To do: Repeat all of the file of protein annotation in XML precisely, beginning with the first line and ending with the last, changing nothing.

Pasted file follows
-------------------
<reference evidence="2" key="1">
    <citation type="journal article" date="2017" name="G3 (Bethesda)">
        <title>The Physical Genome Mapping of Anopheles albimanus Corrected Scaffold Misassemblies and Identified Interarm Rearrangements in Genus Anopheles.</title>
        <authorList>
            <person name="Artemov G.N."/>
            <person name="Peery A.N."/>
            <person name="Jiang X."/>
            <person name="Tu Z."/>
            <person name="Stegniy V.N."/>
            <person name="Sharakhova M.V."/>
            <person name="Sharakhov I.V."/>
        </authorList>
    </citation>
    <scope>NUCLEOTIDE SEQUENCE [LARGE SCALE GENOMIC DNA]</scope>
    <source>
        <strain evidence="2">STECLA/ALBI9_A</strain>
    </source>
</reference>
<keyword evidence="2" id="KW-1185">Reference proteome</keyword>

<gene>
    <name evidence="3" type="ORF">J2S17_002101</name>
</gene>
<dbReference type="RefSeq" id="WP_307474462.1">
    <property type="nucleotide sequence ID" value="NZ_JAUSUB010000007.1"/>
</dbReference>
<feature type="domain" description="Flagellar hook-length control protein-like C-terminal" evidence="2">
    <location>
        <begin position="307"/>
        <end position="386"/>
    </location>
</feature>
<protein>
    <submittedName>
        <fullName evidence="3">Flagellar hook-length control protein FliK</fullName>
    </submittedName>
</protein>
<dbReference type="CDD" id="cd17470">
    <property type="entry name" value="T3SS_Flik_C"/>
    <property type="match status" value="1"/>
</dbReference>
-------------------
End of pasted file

<reference evidence="2" key="1">
    <citation type="journal article" date="2017" name="G3 (Bethesda)">
        <title>The Physical Genome Mapping of Anopheles albimanus Corrected Scaffold Misassemblies and Identified Interarm Rearrangements in Genus Anopheles.</title>
        <authorList>
            <person name="Artemov G.N."/>
            <person name="Peery A.N."/>
            <person name="Jiang X."/>
            <person name="Tu Z."/>
            <person name="Stegniy V.N."/>
            <person name="Sharakhova M.V."/>
            <person name="Sharakhov I.V."/>
        </authorList>
    </citation>
    <scope>NUCLEOTIDE SEQUENCE [LARGE SCALE GENOMIC DNA]</scope>
    <source>
        <strain evidence="2">STECLA/ALBI9_A</strain>
    </source>
</reference>
<keyword evidence="2" id="KW-1185">Reference proteome</keyword>

<gene>
    <name evidence="3" type="ORF">J2S17_002101</name>
</gene>
<dbReference type="RefSeq" id="WP_307474462.1">
    <property type="nucleotide sequence ID" value="NZ_JAUSUB010000007.1"/>
</dbReference>
<feature type="domain" description="Flagellar hook-length control protein-like C-terminal" evidence="2">
    <location>
        <begin position="307"/>
        <end position="386"/>
    </location>
</feature>
<protein>
    <submittedName>
        <fullName evidence="3">Flagellar hook-length control protein FliK</fullName>
    </submittedName>
</protein>
<dbReference type="CDD" id="cd17470">
    <property type="entry name" value="T3SS_Flik_C"/>
    <property type="match status" value="1"/>
</dbReference>